Atiwa Rural Bank makes progress

The Atiwa Rural Bank at Kwabeng, made a net profit after tax of GH¢68,687.00 for the 2010 financial year as against GH¢40,702.00 recorded in 2009.

Dr Samuel Obeng Apori, Chairman of the Board of Directors, announced this at the 23rd Annual General Meeting (AGM), of the bank at Kwabeng on Saturday.

He said deposit mobilization increased from GH¢5,163,556.00 in 2009 to GH¢5,690,941.00 in the year under review, representing 10 percent increase.

Dr Apori said the board had recommended a dividend of GH¢0.0033 per share amounting to GH¢36,450.00 out of the net profit.

He announced strategies being implemented to improve their output and to reclaim their position as one of the leading rural banks in the Eastern Region to include documentation on all loan defaulters.

“Debt collection has been contracted to debt collection agency on no collection no payment basis so as to retrieve our monies at no cost to Atiwa Rural Bank”.

He indicated that a procurement Committee had been formed to oversee all procurement of goods and services for the bank adding that the Audit Department had been improved to ensure adequate controls of the operations of the bank.

“There is improved credit/loan management so as to reduce provisions for bad debt and doubtful debts and increase financial resources available for credit delivery”.

Dr Apori said the bank’s operation was to be fully automated and interconnected per schedule of the ARB Apex Bank policy under the ongoing Ghana Rural Banks Interconnectivity and Computerization Project (GRBCIP), which might lead to restructuring of staff.

He indicated that all Information and Communication Technology (ICT) infrastructures for the bank to join the GRBCIP programme had been procured adding that the staff would be retrained to enable them to become fully literate, efficient and effective in the use and maintenance of ICT infrastructure and software.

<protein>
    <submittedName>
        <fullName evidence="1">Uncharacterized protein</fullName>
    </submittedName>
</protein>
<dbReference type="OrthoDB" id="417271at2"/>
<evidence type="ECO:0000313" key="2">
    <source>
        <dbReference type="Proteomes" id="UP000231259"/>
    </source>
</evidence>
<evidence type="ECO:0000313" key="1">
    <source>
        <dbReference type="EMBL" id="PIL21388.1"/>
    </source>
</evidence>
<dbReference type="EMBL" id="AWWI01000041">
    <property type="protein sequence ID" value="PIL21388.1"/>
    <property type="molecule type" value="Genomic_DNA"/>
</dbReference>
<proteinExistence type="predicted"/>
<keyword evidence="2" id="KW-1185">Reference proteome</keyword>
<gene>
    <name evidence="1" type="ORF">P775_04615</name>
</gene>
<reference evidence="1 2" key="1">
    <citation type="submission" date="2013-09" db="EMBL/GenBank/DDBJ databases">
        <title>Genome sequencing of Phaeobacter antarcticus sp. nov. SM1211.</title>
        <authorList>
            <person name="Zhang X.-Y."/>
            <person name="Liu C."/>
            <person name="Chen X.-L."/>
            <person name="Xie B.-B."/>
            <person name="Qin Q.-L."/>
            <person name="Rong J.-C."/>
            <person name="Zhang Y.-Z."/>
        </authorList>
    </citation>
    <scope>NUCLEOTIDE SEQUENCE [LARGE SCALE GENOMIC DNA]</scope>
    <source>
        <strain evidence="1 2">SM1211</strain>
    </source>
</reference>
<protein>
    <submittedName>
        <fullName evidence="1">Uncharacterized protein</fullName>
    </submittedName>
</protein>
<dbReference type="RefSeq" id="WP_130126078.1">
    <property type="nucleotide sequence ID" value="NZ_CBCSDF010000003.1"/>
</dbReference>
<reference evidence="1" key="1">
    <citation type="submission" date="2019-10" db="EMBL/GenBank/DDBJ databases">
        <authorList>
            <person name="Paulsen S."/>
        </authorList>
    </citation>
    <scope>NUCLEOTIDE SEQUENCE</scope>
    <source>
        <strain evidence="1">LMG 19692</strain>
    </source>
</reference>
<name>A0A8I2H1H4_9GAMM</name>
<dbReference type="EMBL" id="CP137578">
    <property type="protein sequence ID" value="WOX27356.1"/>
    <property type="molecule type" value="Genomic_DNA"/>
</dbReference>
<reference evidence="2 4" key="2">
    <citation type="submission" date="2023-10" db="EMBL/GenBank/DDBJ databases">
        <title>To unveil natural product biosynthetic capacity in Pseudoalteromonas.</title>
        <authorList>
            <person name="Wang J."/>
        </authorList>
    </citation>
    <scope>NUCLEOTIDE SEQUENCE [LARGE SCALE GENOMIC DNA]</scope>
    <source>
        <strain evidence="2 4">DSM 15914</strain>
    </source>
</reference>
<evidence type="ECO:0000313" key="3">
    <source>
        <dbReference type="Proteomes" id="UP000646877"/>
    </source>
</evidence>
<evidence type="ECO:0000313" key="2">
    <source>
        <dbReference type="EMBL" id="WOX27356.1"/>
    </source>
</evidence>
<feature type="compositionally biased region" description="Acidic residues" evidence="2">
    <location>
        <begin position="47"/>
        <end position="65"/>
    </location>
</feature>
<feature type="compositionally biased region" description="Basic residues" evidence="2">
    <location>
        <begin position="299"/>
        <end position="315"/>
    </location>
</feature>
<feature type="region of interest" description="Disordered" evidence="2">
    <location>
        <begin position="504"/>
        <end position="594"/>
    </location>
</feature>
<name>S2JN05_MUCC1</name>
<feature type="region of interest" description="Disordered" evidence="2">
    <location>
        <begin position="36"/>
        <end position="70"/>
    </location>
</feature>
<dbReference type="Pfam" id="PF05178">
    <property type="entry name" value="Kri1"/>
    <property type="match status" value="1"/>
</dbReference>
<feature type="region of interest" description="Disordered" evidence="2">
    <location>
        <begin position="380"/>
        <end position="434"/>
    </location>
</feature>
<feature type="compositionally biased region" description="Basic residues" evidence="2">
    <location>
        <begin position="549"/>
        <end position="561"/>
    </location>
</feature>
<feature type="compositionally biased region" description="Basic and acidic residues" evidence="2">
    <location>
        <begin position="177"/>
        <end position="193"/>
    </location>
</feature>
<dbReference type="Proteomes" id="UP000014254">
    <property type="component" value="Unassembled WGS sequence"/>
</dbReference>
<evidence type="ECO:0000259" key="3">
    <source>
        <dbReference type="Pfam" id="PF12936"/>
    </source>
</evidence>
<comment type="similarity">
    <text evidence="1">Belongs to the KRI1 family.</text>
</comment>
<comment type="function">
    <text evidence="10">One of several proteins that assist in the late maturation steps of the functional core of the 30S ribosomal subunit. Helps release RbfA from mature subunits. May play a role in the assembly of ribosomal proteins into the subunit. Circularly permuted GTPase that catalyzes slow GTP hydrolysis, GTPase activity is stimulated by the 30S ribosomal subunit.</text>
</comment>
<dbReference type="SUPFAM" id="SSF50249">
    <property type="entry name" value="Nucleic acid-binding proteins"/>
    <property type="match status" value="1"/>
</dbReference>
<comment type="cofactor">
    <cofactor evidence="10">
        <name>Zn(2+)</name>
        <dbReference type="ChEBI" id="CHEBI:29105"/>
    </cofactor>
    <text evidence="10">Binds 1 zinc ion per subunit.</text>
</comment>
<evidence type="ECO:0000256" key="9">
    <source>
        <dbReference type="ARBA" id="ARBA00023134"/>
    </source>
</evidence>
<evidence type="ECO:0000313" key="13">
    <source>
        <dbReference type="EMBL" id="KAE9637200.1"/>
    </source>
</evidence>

“The bank shall make adequate investments in infrastructure and human resources to enable it to participate fully in the use of e-zwich, cheque code line clearing (CCC), automated clearing house operations (ACH) and other card products as banking operations continue to transform the economy”.

Mr Eric Osei-Bonsu, Managing Director, ARB Apex Bank Limited, in a speech read on his behalf, challenged rural banks to do more by way of organizational restructuring to be able to meet the challenges of the competitive business environment.

He advised rural banks to ensure that their workforce is well-trained and equipped with skills and competencies to confront the challenges of modern day banking.

Mr Osei-Bonsu urged rural banks to consider forming co-operative mergers as a solution to their survival in the face of the challenging and competitive landscape of the banking industry.

He said though some banks would not like the idea of co-operative mergers, the ARB Apex Bank would continue to urge all stakeholders of rural banks to consider the idea seriously, as it was the better of the two possibilities.

The possibilities, he noted, were a merged rural bank which continues to provide financial services in a wider catchment area, and a stand-alone bank, which would finally liquidate as a result of its failure to raise the required minimum capital.

Source: GNA

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